Mat work by Margaret Leach
- Mat work can be invaluable for teaching horses to
stand still and sending them to a location. But it can be used for much more.
Margaret describes how she has used mat work in her training and has created a
chart showing how mat work can be used to teach everything from ground tying to
- Mat work can be invaluable for teaching horses to stand still and sending them to a location. But it can be used for much more. Margaret describes how she has used mat work in her training and has created a chart showing how mat work can be used to teach everything from ground tying to liberty work.
Measuring our Progress by Melissa M. - What can you do in a year with a horse that isn't ready to ride? Melissa looks back at all the things she has taught her mare Ruby. A great resource for those of you with young horses to show how all those little training sessions add up.
Using clicker training for neurological rehabilitation of a horse by Margaret Leach - We all know that clicker training is great for working through aggression and fear issues and for teaching fun new skills, but what about using it to help a horse overcome a serious medical problem. Margaret's mare Serena suffered a severe neurological problem, so severe that she could barely walk in a straight line. Here is the story of her illness and how Margaret used clicker training to help Serena relearn how to organize her own body to become rideable again.
Ways to use cones in liberty or lunging work - Most of us use cones to mark places for the rider or handler, but how about teaching your horse to respond to the placement of cones. Here is the story of how I started using cones in round pen work and ended up being able to use cone gates to exercise my horse at liberty in an assortment of patterns and at different gaits.
Clicker Training Foals to Halter and Lead by Barbara Ray - do you have a new foal you would like to start with clicker training? Barbara has many years of experience teaching foals basic handling skills in a gentle and positive way. She explains how to teach your foal about pressure and release and how to follow your feel.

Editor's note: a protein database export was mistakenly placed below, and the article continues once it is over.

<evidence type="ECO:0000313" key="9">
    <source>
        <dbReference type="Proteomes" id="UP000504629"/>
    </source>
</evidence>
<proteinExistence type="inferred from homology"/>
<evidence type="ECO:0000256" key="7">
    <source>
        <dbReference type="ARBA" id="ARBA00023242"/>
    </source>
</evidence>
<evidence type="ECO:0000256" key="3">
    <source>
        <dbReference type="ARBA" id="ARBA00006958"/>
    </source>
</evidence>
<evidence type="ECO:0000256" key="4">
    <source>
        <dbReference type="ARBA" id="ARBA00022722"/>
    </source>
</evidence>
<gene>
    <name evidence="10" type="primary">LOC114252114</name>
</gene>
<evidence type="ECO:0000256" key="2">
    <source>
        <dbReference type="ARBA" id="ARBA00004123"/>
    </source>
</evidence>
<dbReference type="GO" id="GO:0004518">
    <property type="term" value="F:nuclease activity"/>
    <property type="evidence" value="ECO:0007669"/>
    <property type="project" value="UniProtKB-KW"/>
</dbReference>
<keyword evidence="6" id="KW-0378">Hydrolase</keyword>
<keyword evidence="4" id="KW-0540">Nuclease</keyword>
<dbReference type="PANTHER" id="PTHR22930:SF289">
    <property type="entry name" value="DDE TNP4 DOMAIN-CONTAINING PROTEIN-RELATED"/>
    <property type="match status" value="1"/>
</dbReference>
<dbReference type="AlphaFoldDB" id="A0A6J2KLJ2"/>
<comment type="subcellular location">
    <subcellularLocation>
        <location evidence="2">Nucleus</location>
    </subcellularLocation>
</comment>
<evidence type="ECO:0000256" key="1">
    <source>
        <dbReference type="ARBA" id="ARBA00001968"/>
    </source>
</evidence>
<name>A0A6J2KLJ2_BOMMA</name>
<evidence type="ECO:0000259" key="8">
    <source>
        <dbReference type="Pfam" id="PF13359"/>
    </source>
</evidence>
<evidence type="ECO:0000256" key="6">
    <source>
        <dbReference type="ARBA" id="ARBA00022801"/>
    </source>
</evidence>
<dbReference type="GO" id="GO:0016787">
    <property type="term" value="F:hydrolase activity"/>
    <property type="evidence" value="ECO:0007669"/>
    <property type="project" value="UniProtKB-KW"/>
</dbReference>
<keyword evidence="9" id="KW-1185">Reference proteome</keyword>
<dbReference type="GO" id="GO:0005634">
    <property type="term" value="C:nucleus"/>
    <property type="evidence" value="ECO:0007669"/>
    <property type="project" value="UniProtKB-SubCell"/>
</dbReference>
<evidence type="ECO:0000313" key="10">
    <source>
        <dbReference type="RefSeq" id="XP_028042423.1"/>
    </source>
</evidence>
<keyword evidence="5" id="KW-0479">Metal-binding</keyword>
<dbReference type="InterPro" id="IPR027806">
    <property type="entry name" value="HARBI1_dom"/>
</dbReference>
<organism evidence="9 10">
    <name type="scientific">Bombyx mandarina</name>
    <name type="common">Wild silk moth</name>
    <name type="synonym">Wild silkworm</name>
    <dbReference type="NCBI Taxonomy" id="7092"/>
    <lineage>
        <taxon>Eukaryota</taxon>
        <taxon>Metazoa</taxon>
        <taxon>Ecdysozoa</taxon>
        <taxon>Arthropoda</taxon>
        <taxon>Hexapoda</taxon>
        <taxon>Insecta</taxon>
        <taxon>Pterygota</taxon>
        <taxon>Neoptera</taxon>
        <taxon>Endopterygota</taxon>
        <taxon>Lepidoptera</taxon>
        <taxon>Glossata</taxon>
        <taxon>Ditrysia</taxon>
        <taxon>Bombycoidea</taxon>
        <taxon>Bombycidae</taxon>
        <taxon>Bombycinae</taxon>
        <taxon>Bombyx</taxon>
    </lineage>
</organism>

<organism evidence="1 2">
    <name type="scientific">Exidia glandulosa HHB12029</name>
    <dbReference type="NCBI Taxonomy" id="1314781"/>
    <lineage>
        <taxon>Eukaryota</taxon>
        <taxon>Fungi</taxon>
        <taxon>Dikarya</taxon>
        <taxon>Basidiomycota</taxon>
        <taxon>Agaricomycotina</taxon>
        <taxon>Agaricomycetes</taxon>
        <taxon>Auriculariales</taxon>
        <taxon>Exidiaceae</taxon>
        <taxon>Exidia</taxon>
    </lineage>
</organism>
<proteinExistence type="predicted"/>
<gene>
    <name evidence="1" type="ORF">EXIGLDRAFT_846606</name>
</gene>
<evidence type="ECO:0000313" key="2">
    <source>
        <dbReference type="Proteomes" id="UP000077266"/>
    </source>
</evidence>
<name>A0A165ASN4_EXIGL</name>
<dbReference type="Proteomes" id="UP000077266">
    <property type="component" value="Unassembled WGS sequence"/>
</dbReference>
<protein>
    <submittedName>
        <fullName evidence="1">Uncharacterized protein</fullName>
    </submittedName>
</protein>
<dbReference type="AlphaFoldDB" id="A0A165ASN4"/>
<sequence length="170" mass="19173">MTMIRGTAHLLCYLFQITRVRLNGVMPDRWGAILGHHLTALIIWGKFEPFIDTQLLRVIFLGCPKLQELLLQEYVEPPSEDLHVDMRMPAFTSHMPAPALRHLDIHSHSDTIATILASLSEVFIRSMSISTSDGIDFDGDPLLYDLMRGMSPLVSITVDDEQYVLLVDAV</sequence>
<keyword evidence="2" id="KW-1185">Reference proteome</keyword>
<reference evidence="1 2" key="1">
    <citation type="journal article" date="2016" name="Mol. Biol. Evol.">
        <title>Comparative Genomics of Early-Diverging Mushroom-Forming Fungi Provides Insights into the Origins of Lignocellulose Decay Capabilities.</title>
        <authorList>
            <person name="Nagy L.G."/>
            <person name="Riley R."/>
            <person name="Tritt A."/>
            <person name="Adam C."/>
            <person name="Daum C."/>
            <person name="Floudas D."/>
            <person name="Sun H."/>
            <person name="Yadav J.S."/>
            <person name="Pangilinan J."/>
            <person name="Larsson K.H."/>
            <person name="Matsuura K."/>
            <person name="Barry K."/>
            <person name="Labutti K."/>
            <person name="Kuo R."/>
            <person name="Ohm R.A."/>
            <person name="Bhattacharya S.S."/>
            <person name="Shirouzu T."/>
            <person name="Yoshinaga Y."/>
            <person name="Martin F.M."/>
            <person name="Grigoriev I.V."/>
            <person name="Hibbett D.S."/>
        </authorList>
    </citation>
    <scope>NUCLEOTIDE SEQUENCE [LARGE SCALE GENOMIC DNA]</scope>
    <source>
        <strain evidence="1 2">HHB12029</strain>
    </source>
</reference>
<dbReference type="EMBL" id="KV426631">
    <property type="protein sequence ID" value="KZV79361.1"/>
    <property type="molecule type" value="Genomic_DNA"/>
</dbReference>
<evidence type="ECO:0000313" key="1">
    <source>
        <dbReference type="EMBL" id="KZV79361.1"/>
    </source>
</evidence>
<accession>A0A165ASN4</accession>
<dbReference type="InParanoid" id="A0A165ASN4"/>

Ears Forward of Happy Faces: A story and some strategies and tips - Do you have a grumpy horse? Are you interested in teaching ears forward but not sure how to do it? Are you wondering if it will make any difference? This article documents how I trained Rosie to put her ears forward and how it changed our relationship.
Duration: Training Strategies and how to develop duration in the clicker trained horse An in-depth look at duration in the clicker trained horse. What is duration? How can I train a horse that works for longer periods of time? This article has strategies and tips for starting to work on extending behaviors for longer periods of time. It also has information about how to build duration without sacrificing quality, and how to help your horse develop the emotional stability it needs to be successful at working for longer periods of time without a click.
The Nudge: Stella offers some insight into how we interpret what our horses do.
Connecting SRR (single rein riding) to traditional cues: moving the shoulders. An explanation of how to use single rein riding to teach your horse to turn while remaining balanced and light.
Single Rein Riding: Practical applications and integration with work on two reins: A look at how I use single rein riding as both a teaching tool and as part of my every day riding. (September 2007, Katie Bartlett)
Useful articles on other web sites are:
How to keep everything going smoothly by Ilse de Wit on the Canadian Clicker Centre Web Site – this is a shortened version of what is known as the “cranky horse thread” on the clickryder list. For the original version, you can visit the crankyhorsediscussion in the clickryder files area. The cranky horse article is for those of you that start clicker training with your polite horse and end up with a food motivated, mugging monster. It is also recommended reading for anyone just getting started as it will help you avoid creating such a monster in the first place.
Clicker Training Builds Relationships by Julie Varley as published in The Natural Horse Magazine. Julie Varley and her mare Allie are one of the stars of Alexandra Kurland's clinics and demonstrations at Equine Affaire. Here is Julie's account of how she got started and where clicker training has taken her.
You can also find links to some training articles on the links page.